The earlier chronicler relates some of the stories that have been handed down anent the enormous strength and prowess of the younger founder, the giant Edulph, (fn. 33) but adds 'spite of this matchless physical strength death carried him off in the flower of his age, and he ordered that he should be buried at Horton.' Abbot Sihtric of Tavistock, however, foreseeing the advantage that would thence accrue to the smaller foundation, stepped in and 'by violence' caused the body to be transferred to his own church where Earl Ordgar already lay buried.

In all probability Horton shared the fate of Tavistock, which was destroyed in the Danish raid of 997. (fn. 34) To return to the account of William of Malmesbury, Abbot Sihtric added to his crime in robbing Horton of the body of Edulph by turning pirate in the reign of William the Conqueror, whereby he 'polluted religion' and 'defamed the church.' (fn. 35)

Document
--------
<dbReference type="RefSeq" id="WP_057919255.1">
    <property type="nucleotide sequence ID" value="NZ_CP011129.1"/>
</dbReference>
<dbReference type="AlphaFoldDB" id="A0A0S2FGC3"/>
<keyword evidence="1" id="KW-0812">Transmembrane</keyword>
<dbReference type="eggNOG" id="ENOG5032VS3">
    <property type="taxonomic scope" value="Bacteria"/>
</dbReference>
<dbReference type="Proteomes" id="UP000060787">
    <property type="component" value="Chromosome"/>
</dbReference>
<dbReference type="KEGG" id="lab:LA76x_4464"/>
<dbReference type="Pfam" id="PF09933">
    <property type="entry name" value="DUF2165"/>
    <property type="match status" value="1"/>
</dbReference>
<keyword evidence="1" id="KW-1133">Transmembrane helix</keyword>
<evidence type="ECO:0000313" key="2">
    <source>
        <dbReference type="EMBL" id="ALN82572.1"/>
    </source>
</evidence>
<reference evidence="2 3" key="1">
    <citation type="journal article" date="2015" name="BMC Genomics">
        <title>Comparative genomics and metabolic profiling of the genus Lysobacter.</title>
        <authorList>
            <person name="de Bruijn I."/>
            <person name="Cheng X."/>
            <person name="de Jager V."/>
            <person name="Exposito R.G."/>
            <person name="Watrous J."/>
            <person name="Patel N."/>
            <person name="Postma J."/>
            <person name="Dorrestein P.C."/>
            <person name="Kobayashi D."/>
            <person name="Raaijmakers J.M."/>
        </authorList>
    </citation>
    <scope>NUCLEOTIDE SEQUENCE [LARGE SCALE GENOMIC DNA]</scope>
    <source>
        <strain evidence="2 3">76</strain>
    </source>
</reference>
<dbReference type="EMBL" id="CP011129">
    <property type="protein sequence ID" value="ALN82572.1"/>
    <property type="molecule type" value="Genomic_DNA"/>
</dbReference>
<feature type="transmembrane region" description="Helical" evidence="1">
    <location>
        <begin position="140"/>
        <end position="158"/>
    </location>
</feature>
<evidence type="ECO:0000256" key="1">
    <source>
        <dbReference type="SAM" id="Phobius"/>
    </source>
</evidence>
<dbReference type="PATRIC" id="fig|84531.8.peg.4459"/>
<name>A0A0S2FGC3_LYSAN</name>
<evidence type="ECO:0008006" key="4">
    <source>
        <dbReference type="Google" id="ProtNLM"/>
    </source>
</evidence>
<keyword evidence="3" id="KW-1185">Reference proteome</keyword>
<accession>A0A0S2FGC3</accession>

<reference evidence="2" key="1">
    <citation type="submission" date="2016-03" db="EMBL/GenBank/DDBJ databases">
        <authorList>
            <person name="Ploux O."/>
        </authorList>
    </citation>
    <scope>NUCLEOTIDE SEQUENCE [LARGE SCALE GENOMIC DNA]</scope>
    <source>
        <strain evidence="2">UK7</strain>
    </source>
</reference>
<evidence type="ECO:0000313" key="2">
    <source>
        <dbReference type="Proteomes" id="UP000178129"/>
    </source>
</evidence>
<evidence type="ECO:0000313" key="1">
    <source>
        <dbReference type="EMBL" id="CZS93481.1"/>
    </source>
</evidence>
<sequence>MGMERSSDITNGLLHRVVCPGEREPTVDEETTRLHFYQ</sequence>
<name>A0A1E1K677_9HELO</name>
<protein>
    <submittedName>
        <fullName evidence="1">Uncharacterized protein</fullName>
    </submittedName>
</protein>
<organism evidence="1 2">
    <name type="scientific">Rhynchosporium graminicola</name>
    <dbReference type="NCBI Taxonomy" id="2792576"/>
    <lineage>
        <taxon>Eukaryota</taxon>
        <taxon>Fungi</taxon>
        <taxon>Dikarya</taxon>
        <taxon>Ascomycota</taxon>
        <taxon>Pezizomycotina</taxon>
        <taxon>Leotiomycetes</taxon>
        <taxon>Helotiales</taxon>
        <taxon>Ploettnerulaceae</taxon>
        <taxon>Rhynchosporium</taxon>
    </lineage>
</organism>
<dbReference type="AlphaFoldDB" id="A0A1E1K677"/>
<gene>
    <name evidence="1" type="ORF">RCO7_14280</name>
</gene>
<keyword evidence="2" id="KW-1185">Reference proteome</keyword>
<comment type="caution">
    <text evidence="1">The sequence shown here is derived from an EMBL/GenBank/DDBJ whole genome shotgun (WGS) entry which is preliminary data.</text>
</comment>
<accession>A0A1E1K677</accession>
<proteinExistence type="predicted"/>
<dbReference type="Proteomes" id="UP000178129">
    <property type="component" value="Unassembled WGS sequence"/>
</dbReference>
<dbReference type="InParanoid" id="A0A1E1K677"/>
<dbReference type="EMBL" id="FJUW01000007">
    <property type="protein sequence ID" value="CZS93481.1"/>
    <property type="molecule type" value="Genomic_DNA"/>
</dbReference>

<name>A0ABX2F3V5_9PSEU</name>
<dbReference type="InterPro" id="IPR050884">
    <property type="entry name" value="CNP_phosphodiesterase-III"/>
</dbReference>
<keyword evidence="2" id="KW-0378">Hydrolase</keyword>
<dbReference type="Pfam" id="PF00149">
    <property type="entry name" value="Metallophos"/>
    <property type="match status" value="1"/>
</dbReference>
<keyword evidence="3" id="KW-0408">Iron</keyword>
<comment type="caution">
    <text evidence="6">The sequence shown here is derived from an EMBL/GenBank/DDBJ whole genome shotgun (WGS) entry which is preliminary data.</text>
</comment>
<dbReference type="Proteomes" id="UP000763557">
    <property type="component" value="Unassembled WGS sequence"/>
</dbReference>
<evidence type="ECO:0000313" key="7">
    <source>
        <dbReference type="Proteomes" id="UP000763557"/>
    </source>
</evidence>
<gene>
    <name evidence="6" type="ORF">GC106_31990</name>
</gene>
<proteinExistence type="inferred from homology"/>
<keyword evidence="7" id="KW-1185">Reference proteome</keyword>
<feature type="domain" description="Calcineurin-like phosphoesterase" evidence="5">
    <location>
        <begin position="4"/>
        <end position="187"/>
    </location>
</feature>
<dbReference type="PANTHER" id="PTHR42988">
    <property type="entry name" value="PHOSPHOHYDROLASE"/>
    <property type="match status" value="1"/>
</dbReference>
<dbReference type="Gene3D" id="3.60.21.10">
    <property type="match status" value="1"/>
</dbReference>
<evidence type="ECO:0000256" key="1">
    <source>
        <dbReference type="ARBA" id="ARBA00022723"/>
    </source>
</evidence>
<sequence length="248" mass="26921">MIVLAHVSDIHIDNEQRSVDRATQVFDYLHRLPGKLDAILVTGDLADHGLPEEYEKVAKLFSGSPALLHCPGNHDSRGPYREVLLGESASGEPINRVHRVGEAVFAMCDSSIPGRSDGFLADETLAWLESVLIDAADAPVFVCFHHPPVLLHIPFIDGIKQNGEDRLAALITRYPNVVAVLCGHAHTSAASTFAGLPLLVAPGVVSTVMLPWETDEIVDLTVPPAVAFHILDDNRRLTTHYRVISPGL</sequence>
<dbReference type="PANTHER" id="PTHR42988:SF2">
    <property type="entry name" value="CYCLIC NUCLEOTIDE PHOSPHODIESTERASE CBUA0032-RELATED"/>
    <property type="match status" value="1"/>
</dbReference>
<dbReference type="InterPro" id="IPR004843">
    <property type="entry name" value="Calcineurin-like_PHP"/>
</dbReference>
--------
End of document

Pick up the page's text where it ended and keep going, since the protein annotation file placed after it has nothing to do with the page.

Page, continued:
At the time of the Domesday Survey the abbey was in possession of the manor of Horton, which was taxed at 7 hides and valued at £4, 'the king holds two of the best hides in the forest of Wimborne.' (fn. 36) The church would go with the possession of the manor as was then the custom and the monks held at the same time a little church or chapel (ecclesiola) in Wimborne and land with two houses, the church of Holy Trinity, Wareham, and five houses paying a rent of 65d., and a house in Dorchester (fn. 37) besides estates in Devonshire.